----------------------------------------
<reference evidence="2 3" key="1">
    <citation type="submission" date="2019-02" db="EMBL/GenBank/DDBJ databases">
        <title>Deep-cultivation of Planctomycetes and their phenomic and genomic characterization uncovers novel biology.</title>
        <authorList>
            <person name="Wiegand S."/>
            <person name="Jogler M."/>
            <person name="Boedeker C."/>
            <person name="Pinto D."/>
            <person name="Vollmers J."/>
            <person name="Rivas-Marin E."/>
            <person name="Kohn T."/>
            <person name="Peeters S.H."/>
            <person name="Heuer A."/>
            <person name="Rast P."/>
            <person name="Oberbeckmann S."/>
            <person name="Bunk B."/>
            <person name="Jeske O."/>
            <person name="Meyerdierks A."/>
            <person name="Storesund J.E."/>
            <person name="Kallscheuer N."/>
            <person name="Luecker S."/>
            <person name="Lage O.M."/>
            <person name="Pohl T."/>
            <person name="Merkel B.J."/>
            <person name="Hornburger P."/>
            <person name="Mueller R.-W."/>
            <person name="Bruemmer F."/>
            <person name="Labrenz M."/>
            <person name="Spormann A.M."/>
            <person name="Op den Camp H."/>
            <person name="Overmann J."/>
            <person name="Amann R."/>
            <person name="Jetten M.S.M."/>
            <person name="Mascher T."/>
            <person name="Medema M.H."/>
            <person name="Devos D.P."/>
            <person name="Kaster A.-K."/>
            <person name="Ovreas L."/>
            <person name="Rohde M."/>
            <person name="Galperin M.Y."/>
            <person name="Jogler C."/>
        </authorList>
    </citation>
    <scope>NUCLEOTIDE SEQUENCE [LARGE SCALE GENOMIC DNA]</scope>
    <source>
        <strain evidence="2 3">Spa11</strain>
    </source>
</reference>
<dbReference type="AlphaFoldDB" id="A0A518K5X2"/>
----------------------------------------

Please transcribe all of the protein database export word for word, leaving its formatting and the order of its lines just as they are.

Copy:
<reference evidence="2 3" key="1">
    <citation type="submission" date="2019-02" db="EMBL/GenBank/DDBJ databases">
        <title>Deep-cultivation of Planctomycetes and their phenomic and genomic characterization uncovers novel biology.</title>
        <authorList>
            <person name="Wiegand S."/>
            <person name="Jogler M."/>
            <person name="Boedeker C."/>
            <person name="Pinto D."/>
            <person name="Vollmers J."/>
            <person name="Rivas-Marin E."/>
            <person name="Kohn T."/>
            <person name="Peeters S.H."/>
            <person name="Heuer A."/>
            <person name="Rast P."/>
            <person name="Oberbeckmann S."/>
            <person name="Bunk B."/>
            <person name="Jeske O."/>
            <person name="Meyerdierks A."/>
            <person name="Storesund J.E."/>
            <person name="Kallscheuer N."/>
            <person name="Luecker S."/>
            <person name="Lage O.M."/>
            <person name="Pohl T."/>
            <person name="Merkel B.J."/>
            <person name="Hornburger P."/>
            <person name="Mueller R.-W."/>
            <person name="Bruemmer F."/>
            <person name="Labrenz M."/>
            <person name="Spormann A.M."/>
            <person name="Op den Camp H."/>
            <person name="Overmann J."/>
            <person name="Amann R."/>
            <person name="Jetten M.S.M."/>
            <person name="Mascher T."/>
            <person name="Medema M.H."/>
            <person name="Devos D.P."/>
            <person name="Kaster A.-K."/>
            <person name="Ovreas L."/>
            <person name="Rohde M."/>
            <person name="Galperin M.Y."/>
            <person name="Jogler C."/>
        </authorList>
    </citation>
    <scope>NUCLEOTIDE SEQUENCE [LARGE SCALE GENOMIC DNA]</scope>
    <source>
        <strain evidence="2 3">Spa11</strain>
    </source>
</reference>
<dbReference type="AlphaFoldDB" id="A0A518K5X2"/>